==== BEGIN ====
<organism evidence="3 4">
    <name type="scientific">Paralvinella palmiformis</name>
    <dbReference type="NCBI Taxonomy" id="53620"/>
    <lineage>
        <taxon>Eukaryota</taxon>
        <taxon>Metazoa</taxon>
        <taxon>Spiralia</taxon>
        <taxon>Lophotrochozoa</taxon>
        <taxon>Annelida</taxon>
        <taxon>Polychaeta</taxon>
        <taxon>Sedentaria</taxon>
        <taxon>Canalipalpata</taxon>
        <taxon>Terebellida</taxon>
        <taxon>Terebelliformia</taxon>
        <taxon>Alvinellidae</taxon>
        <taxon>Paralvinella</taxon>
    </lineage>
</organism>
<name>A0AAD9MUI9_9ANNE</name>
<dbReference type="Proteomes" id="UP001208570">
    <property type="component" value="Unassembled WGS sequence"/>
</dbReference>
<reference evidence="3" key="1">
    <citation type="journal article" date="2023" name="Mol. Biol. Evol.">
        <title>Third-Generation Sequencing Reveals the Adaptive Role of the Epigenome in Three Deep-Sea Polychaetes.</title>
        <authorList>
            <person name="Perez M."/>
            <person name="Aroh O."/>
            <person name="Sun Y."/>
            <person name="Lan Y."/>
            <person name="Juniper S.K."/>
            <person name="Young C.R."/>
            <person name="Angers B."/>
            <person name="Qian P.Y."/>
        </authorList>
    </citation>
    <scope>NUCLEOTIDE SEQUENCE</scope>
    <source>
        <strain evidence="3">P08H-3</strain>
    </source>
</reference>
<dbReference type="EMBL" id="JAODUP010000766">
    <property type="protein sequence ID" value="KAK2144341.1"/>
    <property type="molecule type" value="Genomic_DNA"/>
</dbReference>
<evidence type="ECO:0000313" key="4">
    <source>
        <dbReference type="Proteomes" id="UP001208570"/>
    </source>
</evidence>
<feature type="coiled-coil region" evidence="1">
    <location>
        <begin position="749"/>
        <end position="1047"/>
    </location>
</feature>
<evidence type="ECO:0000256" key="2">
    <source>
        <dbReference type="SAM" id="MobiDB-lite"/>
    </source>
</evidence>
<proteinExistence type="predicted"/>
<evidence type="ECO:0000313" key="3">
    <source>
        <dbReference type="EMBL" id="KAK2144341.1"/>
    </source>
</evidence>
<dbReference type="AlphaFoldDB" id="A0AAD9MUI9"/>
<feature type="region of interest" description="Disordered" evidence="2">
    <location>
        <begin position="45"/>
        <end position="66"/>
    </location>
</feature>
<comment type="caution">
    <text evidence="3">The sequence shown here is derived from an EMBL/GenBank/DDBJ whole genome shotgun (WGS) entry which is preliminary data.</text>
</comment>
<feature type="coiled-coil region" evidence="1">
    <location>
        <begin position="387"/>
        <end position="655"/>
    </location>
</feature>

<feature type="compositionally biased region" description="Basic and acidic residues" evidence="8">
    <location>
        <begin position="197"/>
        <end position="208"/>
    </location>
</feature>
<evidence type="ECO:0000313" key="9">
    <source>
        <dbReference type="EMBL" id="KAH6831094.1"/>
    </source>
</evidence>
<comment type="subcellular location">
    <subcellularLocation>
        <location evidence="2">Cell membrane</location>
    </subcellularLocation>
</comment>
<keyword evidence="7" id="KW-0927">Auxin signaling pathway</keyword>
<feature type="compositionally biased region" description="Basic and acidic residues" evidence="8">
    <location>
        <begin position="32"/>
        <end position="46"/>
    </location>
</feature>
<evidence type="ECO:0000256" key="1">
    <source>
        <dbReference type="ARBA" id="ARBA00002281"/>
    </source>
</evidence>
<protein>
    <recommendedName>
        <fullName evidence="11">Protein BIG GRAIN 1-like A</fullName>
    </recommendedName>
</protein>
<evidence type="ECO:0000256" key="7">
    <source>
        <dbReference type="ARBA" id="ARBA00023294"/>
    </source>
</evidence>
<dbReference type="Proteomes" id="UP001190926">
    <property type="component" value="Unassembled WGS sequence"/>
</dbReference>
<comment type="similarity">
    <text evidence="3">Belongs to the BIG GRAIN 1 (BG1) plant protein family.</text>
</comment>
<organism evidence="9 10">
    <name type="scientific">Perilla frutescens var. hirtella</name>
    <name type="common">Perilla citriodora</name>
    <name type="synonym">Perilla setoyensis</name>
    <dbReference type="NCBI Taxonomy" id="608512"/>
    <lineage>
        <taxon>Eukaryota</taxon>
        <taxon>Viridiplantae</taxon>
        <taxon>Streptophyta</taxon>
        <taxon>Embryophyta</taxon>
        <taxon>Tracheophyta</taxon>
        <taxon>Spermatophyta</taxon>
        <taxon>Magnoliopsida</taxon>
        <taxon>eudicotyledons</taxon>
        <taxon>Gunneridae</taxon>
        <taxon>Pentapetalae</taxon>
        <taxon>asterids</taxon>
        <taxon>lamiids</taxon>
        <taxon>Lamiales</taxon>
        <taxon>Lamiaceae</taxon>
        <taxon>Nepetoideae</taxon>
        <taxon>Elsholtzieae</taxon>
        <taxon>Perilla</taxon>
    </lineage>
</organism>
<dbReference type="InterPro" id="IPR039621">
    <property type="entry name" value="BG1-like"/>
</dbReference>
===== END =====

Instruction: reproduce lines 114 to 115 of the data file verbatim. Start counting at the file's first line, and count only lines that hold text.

        <fullName evidence="11">Protein BIG GRAIN 1-like A</fullName>
    </recommendedName>